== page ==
Natural dyes recipes

On our big dyeing day we tested cotton poplin and silk satin and organza and a multitude of different natural dyes. Indeed the different fibres and weaves absorbed the different dyes in different ways. The onion skins and madder created deep shades of olive green and red but most of the other dyes were better absorbed by the silk. The satin also has this lovely luxurious lustre to it that would be most suitable for the superspecial occasion dress we’re designing…

While we semi-improvised, due to the lack of a cooking thermometer, our small fabric quantities and the lack of precision scales, we did try to follow the recipes at least a bit. It is important to read the recipes carefully beforehand: the fibres need soaking in luke-warm water before it is processed further. And some need mordanting (which can also take up to an hour), while others may need to left seep in the dye over night. Some are really quick & easy though! We chose alum and iron mordants as they are eco-friendly. Here are the dyes we tested:

Basic Alum Mordant with Silk

4 oz / 113g of fibre

1.5 tsp of alum

1.5 tsp cream of tartar

Weigh the dry fibre and record the weight. Soak silk in water for min. 1 h (or overnight). Put alum and cream of tartar in a cup, add some hot water, stir to dissolve. Add mordant mixture to a bucket of lukewarm water and dissolve. Put silk in mordant bath, move it around and leave it to soak overnight. Wash with pH-neutral soap, rinse and dry.

Basic Iron Mordant with Animal Fibre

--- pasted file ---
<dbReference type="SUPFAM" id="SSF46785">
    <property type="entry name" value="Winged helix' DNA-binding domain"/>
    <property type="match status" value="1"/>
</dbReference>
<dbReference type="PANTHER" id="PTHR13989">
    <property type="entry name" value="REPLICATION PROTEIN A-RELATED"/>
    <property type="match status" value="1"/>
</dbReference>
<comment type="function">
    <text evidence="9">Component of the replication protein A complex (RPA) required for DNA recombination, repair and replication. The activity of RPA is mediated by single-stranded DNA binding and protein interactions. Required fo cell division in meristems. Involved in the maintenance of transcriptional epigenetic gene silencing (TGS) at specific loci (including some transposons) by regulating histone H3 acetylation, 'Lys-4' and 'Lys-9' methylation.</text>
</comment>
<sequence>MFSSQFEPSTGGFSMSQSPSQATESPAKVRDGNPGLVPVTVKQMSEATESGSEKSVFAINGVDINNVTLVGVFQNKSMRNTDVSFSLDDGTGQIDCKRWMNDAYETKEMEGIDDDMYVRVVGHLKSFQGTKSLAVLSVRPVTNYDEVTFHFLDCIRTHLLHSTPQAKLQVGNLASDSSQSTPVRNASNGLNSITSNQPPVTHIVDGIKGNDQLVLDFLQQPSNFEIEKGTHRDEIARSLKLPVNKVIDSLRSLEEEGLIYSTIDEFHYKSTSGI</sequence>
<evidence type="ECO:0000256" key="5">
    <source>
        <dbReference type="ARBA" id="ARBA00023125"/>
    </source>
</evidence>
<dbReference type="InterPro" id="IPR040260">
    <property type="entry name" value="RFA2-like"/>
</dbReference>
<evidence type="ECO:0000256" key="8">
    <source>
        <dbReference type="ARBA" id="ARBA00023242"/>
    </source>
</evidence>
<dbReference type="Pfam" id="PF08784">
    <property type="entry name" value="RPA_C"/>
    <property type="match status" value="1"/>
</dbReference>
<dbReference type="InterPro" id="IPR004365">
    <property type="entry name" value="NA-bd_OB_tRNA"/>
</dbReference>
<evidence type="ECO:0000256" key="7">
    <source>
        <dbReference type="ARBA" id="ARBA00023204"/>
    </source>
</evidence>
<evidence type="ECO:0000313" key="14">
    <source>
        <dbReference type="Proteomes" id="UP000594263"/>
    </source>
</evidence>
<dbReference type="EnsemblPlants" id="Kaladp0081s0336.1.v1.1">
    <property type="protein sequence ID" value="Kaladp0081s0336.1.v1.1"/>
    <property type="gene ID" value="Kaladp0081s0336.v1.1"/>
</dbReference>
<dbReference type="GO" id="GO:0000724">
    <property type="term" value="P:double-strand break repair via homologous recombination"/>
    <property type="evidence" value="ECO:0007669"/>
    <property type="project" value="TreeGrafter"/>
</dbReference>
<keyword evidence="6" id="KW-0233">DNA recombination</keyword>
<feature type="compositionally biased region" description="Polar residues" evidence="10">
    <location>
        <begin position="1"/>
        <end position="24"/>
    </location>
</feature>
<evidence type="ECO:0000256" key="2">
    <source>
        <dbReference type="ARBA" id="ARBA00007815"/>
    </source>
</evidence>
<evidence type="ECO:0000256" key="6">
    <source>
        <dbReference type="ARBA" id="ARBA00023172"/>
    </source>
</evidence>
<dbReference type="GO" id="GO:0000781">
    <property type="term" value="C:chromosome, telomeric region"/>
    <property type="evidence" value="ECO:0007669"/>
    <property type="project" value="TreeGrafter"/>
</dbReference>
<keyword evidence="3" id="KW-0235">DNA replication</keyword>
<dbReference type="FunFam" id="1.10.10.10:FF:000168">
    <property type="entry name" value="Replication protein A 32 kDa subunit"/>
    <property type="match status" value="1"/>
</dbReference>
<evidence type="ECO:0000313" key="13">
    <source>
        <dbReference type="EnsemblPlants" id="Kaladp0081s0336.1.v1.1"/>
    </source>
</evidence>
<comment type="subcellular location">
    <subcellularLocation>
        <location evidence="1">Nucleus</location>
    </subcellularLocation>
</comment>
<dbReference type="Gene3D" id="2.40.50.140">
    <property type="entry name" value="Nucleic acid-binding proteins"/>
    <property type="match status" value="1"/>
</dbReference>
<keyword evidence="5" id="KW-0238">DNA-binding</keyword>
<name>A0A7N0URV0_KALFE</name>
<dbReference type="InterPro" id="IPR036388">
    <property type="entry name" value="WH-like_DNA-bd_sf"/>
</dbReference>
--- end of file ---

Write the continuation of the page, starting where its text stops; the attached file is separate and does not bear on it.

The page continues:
4 oz / 113g of fibre

1/2 tsp iron powder

Wearing a dust mask is recommended. Weigh the dry fibre and record the weight. Soak silk in water for min. 1 h (or overnight). Fill a large stainless steel pot with enough water to cover the fibre with plenty of room. Heat water to simmer (or 82 degrees Celsius). Put iron powder in a cup, add hot water and dissolve. Add to simmering water and stir. Turn off the heat and let the water cool down. Remove the fibre from the water and add to dye pot. Heat mordant bath to simmer and put lid on. Occasionally stir, simmer for 15-20 mins. Remove dye pot from heat and allow fibre to cool. Wash with pH-neutral soap, rinse and dry.

Alum Mordant with Animal Fibres

1.75 tsp per 100g of fibre

1.5 tsp per 100g of fibres

Weigh dry fibre and soak for 1-2 hours in water. Squeeze out water before placing in mordant bath. 18L of water per 500g of fibres needed. Dissolve cream of tartar and alum in a cup, the place mixture into water. Dissolve and simmer with fibres for 1h. Stir occasionally and make sure fibres are below the water surface, place plate into pot if necessary to keep fibre under water. Leave fibres to cool in liquid for min. 2 hrs or overnight.

If mordanting silk: do not simmer for 1h but soak in the boiled water for 24hrs.

Onionskin Dye

1:1 weight of onion skins to fibre (we mixed red & white onion)

Soak fibre in water for min. 1h.

Mordant silk or cotton with alum or iron (this will influence the end result colour).